Few financial incentives for a lower tariff

Furthermore, the difference in the spread in rates is striking. In the Netherlands, the spread between the heating tariffs of the largest providers including price cap is small. This is probably due to the maximum tariffs, which are set by the ACM. There are few financial incentives for energy suppliers to charge a lower tariff, even if they could on cost grounds.

In Denmark, heating tariffs are cost-based. Costs at some heating companies are higher than others, and this is reflected in the tariffs. For Germany, data were only available on the average rate and not on the spread.

The difference in tariffs has increased in recent years. What is striking is that tariffs in the Netherlands have increased more sharply from 2019 to 2023 than in the other countries. While in Sweden tariffs went up by 11% from 2019 to 2023, in the Netherlands they increased by 62% from 2020 to 2023. After the Netherlands, Finland had the largest increase, at 28% from 2019 to 2023.

Figure 2 Comparison of integrated rates (fixed and variable) for the Netherlands, Denmark, Sweden, Finland, and Germany for the period 2019-2023

Figure 2 Comparison of integral tariffs (fixed and variable) for the Netherlands, Denmark, Sweden, Finland, and Germany for the period 2019-2023. The average tariff and spread are indicated. For the Netherlands, the tariff including (2023) and excluding (2023*) the price cap are both given.

Differences are hard to explain

Tariffs depend on several factors. This makes it difficult to explain differences between them. In the Netherlands, there are maximum tariffs

that depend on the price of gas. Due to the increased gas price, the maximum tariffs, and therefore the tariffs paid by consumers, have risen along with it. Other countries do not have such a direct link to the gas price.

In Denmark, tariffs are based on the costs of heating. A heat network running on biomass therefore does not react to any increase in gas prices there. In the Netherlands, we have no insight into the costs of heating. As a result, it is not possible to say how the increase in tariffs is rationalised or substantiated.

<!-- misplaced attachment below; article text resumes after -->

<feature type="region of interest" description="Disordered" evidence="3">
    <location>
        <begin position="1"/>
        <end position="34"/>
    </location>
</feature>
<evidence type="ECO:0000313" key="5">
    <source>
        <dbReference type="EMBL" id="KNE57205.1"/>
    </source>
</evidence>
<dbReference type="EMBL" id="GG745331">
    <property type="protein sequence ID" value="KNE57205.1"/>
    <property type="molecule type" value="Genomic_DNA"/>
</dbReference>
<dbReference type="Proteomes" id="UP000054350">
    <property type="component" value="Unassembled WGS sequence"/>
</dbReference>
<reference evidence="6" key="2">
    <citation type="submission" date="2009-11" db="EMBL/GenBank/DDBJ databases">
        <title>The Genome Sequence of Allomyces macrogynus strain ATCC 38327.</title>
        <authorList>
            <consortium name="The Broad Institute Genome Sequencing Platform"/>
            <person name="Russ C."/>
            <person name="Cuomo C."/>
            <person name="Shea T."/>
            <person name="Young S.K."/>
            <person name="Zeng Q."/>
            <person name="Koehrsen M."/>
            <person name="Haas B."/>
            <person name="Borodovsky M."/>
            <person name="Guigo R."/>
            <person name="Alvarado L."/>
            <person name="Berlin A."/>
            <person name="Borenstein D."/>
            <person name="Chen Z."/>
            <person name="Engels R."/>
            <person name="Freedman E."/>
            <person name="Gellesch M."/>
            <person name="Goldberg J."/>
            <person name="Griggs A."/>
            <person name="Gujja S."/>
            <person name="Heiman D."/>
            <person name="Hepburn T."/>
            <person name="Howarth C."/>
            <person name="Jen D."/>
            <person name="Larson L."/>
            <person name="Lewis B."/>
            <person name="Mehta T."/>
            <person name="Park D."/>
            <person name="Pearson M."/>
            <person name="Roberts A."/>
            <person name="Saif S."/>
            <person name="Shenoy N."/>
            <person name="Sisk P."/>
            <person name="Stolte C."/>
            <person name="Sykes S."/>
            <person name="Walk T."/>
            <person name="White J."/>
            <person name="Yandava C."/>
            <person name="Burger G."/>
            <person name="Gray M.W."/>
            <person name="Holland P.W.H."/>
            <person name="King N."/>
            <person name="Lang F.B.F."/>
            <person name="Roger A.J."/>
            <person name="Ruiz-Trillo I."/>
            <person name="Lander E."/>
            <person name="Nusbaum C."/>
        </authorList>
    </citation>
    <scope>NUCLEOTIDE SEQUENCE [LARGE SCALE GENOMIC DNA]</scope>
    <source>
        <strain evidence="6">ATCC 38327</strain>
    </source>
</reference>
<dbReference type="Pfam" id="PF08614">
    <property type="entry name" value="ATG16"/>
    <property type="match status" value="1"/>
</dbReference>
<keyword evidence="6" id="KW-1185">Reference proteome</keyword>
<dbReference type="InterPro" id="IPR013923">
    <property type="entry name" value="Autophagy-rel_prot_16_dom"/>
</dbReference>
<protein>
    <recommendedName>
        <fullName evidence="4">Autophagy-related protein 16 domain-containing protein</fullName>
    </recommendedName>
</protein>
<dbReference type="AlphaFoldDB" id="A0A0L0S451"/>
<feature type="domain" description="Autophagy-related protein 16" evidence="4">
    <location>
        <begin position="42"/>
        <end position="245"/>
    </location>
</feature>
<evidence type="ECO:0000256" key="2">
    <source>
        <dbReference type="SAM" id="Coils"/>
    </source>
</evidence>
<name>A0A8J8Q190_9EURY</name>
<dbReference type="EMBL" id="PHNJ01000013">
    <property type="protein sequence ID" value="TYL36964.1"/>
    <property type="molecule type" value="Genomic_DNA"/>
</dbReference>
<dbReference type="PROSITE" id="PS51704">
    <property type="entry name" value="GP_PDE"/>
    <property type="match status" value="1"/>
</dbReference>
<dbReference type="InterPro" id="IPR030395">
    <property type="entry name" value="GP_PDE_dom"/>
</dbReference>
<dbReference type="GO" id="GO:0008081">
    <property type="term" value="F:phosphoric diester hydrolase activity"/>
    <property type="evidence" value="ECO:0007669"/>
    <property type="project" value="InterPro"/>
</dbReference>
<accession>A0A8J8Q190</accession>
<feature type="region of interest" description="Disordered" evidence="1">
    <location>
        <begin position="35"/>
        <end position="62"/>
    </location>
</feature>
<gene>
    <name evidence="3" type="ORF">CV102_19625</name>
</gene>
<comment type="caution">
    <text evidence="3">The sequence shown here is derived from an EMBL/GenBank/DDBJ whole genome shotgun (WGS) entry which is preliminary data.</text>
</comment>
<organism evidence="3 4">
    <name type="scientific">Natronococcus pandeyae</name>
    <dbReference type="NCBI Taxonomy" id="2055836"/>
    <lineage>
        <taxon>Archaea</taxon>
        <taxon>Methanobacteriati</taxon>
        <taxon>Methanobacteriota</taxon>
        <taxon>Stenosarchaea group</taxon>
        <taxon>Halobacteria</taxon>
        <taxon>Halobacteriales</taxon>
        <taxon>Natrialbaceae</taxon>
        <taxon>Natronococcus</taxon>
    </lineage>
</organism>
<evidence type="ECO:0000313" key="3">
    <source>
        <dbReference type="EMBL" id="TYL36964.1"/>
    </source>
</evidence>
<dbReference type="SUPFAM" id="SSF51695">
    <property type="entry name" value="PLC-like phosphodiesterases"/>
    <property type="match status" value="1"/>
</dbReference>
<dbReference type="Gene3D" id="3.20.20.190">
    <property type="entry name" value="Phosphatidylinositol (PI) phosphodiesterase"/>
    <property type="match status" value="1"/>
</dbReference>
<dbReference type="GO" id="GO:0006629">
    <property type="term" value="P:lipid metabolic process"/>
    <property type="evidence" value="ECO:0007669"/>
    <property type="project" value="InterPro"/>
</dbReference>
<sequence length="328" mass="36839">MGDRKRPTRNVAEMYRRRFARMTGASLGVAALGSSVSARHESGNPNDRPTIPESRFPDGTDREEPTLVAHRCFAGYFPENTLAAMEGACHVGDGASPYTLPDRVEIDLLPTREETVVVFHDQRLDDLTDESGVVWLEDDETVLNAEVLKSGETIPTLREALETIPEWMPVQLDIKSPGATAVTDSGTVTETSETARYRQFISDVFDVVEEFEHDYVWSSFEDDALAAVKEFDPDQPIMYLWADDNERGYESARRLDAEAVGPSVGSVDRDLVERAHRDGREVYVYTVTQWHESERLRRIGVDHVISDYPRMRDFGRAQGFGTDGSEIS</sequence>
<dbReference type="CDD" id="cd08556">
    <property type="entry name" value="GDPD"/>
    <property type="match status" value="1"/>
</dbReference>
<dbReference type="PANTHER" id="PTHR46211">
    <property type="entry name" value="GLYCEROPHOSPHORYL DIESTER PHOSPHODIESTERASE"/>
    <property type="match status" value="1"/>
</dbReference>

Below you'll find the list of sources for this analysis, based on Dutch, German, Swedish, Danish, and Finnish sources

Eneco (2023) Algemeen tarievenblad voor Warmte & Koude. To be found: www.eneco.nl

Ennatuurlijk (2023) Ennatuurlijk tarieven 2023. To be found: www.ennatuurlijk.nl

Forsyningstilsynet (2023) Fjernvarmepriser. To be found:  www.forsyningstilsynet.dk

Heizspiegel (2023) Heizspiegel für Deutschland. To be found: www.heizspiegel.de

Huygen, A., Verstraten, P. (2022) Vergelijking tarieven collectieve warmtesystemen in Nederland met tarieven in Zweden, Denemarken en Duitsland. To be found:  https://www.rijksoverheid.nl/documenten/rapporten/2022/01/21/vergelijking-tarieven-collectieve-warmtesystemen-in-nederland-met-tarieven-in-zweden-denemarken-en-duitsland

HVC (2023) Warmtetarieven. To be found: www.hvc.nl

Nils Holgersson Rapporten (2023) Fjärrvärme. To be found: www.nilsholgersson.nu

Omakotiliitto (2023) Kaukolämpö hinnat ja muutos yhtiöittäin 2023. To be found: www.omakotiliitto.fi

SVP (2023) Tarieven en betalingen. To be found: www.svpparticulier.nl